Is life a ‘tale told by an idiot’? A ‘dream’? Meaningful or meaningless? Why do we exist? Great literature allows us to feel either our oneness with or our separateness from the universe. If a work affects us in this way it is excellent literature – no matter what critics say. If a work does not touch us it is not good literature for us, but it may be for someone else.
© Sherry Marie Gallagher 2013
How an Artist Creates
The inspirations of an artist
How do we 'CREATE' the something out of nothing?
Many authors agree with me that the first few weeks of writing a new novel or any kind of created work is the most painful of experiences. Yet, it’s the most thrilling as well. And it’s one of the very few times when I feel a 'God complex', or the touch of the divine, feeling what it must be like to literally create something out of nothing.
How exactly do my characters, my setting and plot appear out of the void, as it seems? Amy Tan addresses the subject brilliantly in her talk: ' Where Does Creativity Hide?' And I believe, as she does, that there is never a complete answer to this question. It's a question that my writing students have often asked me as well. They would like a pat answer, a formulaic process to put them at ease like a road map on their journey, pointing out and directing each step they take along the way. And I could give them one, such as telling them to make a skeletal outline or keep a diary by their bed. But I would be cheating, as I don't do these things myself. I never have, as I’ve found them such ‘finite’ attempts to reach a more ‘infinite’ quality I seek with my work. For me, the inspiration has always come as a Eureka! – a flash of brilliance - that comes upon me irrespective of where I am, who I’m with or what I'm doing. And I do admit that having something to write on is handy when this happens.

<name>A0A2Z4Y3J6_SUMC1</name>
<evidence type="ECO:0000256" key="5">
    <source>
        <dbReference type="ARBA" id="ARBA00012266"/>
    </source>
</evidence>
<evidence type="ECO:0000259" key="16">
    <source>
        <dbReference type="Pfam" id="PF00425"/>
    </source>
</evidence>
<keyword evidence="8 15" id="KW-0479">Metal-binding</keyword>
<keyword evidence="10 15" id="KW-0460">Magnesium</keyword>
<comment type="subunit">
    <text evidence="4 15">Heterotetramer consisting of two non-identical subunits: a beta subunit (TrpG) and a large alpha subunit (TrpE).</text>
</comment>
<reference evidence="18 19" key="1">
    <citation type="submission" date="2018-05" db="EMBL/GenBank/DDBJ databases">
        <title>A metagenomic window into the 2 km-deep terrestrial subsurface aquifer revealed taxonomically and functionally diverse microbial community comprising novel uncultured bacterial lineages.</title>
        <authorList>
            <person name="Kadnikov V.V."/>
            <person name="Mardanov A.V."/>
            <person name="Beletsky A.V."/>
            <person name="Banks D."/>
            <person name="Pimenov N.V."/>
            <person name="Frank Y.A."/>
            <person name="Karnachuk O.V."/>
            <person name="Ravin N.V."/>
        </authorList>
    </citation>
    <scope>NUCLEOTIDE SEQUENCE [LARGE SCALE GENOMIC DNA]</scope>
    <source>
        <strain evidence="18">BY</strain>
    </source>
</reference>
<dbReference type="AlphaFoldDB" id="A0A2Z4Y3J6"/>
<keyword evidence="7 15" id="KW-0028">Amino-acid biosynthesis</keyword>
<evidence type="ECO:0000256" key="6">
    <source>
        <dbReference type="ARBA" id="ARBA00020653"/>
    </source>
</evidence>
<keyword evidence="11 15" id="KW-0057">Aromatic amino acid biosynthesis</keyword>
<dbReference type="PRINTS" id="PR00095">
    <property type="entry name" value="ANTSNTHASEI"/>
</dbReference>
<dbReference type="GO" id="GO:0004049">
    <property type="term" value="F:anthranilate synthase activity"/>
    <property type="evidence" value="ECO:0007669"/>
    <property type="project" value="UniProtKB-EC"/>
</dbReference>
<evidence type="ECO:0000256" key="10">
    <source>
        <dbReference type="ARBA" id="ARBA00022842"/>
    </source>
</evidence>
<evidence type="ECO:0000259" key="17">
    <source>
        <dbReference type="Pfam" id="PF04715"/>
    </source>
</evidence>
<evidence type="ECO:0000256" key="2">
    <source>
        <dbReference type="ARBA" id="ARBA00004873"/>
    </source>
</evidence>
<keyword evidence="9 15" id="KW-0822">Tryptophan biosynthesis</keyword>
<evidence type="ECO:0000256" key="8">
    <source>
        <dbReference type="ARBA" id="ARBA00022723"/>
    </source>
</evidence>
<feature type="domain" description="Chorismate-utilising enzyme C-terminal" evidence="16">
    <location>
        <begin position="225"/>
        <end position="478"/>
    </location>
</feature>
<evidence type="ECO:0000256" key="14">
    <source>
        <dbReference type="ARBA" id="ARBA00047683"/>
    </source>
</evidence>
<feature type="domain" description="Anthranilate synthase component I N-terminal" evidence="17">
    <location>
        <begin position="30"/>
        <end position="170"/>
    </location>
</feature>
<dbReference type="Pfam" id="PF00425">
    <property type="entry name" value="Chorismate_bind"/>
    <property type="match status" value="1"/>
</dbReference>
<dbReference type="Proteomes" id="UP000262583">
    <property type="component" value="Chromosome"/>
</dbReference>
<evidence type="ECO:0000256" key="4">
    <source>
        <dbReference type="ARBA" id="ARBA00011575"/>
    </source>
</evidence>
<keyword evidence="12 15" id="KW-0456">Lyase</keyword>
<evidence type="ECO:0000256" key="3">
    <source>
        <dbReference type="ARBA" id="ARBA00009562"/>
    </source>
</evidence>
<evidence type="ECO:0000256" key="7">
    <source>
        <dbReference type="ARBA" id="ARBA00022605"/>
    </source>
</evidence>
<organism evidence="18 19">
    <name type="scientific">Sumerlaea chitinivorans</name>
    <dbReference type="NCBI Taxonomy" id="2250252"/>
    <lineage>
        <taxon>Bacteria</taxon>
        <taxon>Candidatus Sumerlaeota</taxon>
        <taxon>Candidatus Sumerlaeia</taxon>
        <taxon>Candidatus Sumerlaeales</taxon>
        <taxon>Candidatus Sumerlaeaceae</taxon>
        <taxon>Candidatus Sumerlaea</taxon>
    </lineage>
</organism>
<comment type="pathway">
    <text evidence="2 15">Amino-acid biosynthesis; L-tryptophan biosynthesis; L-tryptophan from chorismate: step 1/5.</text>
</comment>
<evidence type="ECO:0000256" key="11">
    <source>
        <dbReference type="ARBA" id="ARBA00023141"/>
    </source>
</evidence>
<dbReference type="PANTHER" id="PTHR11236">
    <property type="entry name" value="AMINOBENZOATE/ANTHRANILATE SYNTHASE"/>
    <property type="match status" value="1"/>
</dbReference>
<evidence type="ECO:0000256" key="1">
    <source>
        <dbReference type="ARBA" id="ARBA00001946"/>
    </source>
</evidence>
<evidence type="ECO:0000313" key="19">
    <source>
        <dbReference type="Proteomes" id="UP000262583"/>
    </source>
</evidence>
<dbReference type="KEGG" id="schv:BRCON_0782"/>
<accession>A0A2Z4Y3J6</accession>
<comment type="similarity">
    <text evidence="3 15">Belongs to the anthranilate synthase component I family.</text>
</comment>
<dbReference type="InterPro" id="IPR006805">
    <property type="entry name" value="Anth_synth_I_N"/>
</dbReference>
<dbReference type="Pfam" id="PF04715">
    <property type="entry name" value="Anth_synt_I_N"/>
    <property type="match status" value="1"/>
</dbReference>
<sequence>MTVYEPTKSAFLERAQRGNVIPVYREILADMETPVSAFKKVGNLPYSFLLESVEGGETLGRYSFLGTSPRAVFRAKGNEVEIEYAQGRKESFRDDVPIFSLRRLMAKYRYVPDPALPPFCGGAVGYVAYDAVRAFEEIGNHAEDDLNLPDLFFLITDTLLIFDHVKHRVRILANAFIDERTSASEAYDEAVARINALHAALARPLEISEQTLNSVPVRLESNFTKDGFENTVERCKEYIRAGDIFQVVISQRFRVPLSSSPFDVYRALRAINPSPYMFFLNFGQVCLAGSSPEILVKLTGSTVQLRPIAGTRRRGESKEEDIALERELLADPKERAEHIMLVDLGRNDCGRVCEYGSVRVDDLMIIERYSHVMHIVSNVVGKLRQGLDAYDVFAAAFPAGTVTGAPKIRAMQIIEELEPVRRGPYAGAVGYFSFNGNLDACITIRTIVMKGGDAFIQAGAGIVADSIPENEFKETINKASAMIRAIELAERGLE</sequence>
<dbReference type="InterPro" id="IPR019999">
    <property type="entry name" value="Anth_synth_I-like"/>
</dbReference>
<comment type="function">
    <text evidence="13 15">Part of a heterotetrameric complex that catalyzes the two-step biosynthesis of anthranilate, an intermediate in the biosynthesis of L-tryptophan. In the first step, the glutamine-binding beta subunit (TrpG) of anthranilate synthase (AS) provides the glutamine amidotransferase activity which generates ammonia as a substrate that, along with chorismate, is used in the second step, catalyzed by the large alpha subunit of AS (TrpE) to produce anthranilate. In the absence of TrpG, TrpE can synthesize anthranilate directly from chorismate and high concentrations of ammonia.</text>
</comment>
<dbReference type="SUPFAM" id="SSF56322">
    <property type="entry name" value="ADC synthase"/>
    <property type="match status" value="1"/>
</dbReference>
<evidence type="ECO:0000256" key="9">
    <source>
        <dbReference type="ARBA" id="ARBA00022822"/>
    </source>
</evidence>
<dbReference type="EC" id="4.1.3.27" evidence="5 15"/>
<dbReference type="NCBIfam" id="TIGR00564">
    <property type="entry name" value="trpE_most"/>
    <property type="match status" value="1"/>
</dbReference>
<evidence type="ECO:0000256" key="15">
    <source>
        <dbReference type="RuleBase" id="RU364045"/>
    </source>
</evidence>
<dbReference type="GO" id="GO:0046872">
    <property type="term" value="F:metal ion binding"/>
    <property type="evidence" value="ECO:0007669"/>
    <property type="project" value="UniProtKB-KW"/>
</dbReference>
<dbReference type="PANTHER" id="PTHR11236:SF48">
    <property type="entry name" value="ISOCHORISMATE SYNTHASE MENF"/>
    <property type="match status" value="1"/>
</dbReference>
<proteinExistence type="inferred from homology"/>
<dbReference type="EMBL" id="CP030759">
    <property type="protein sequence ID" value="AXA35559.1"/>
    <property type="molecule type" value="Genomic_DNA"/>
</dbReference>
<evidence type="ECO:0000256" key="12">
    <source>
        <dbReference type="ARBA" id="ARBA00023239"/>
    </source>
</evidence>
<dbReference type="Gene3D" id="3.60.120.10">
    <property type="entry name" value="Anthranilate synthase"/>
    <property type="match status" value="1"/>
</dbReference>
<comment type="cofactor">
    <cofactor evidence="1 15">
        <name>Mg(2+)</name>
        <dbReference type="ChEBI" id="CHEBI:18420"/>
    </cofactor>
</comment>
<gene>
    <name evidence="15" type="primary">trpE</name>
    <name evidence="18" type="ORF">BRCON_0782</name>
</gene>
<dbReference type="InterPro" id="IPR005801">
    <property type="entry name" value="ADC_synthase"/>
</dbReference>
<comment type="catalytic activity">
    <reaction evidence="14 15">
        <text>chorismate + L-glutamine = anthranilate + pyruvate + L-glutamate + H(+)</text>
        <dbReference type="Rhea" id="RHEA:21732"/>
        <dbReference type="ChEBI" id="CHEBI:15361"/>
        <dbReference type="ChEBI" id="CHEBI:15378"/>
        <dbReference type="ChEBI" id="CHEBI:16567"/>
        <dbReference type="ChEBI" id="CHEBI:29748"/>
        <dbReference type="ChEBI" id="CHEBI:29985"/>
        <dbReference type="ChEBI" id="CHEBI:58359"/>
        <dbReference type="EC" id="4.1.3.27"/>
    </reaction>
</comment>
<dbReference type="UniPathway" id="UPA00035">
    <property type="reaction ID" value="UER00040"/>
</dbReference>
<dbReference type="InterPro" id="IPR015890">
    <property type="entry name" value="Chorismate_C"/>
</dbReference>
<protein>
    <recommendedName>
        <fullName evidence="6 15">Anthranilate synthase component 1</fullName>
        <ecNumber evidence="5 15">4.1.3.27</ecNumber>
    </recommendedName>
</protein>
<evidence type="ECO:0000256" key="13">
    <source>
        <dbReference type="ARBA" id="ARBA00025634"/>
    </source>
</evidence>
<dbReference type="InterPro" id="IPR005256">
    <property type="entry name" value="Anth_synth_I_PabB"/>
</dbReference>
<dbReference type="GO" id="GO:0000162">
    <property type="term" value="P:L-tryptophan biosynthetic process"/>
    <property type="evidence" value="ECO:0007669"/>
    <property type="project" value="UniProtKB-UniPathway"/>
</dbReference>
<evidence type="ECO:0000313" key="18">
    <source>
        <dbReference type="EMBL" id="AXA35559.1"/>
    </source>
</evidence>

My first novel, Boulder Blues, was written as to remember a past that had remained with a lot of black holes still to be filled in, as well as a prompting by others to tell the tale of those experiencing, trapped in and living through the Counter-culture movement that hit the '60s-'70s youth culture like a tsunami. It wasn’t a biographical piece by any means. Yet, it captured the essence of the time I’d lived through as a young adult, my cultural surroundings and the people I mingled with as a performing folk musician and artist commune dweller. I did, however, want to preserve memories of a few very zany characters I’d known and loved, and who’ve since passed on. I wanted to resurrect their characters by giving them and their antics life in my fictitious tale. It also brought me so much joy mixed with occasional bitter-sweet memory to do so. I didn’t actually begin writing Boulder Blues until the death of an old boyfriend, a Vietnam veteran, whose name one day appeared out of the blue in the local newspaper. It was then that my characters and scenes seemed to come out of the walls and clutter my life, bringing flashes of memory with them. Sometimes I almost felt schizophrenic with running dialogues, as, in particular scenes, I found my characters running away with me. And quite often they just wouldn’t shut up! Magical experiences such as this continued to occur until this story was told.
So, was I creating my own life in this way? I don’t really have an answer to that. All I know is that, when this Eureka! happened, I was at a place in my soul where I was willing to let go and give my imagination free reign. I gave my characters voice and allowed them to speak to and through me. I even took on their beliefs for at time, as I truly relived the ‘60s culture while I was writing one of its many stories. In that way, I could almost call it historical though the tale itself was, again, purely fiction. Yet, during the process of creating something out of nothing, I discovered a buried youth that I had let out to play again. And that experience was a fantastic one! For a time, I had merged with my characters and become a part of the story itself.
In such away, I believe we authors tell our tales to bring meaning to our lives. And, thus, we create something out of nothing.
© Sherry Marie Gallagher 2012
WHY an ARTIST CREATES and COMMERCIALISM
Is creative energy dampened by commercialism?
To me it seems this particular topic can be a big struggle for every artist who likes to create for the sake of creating. Yet, when all is said and done, I've never met anyone who doesn't appreciate feedback. During the holiday season, especially, feelings are mixed while trying to sell one's product and/or receive kudos of recognition, whether one is a performing or fine artist, and not get caught up in the sense that worth is only by how it is measured and by whom. It's a dilemma for sure that requires a fine balance. I've even known musicians who've quit just when attention begins to reach an uncomfortable level, claiming it was interfering with their enjoyment of just gigging. Hmm, I can see their point, but....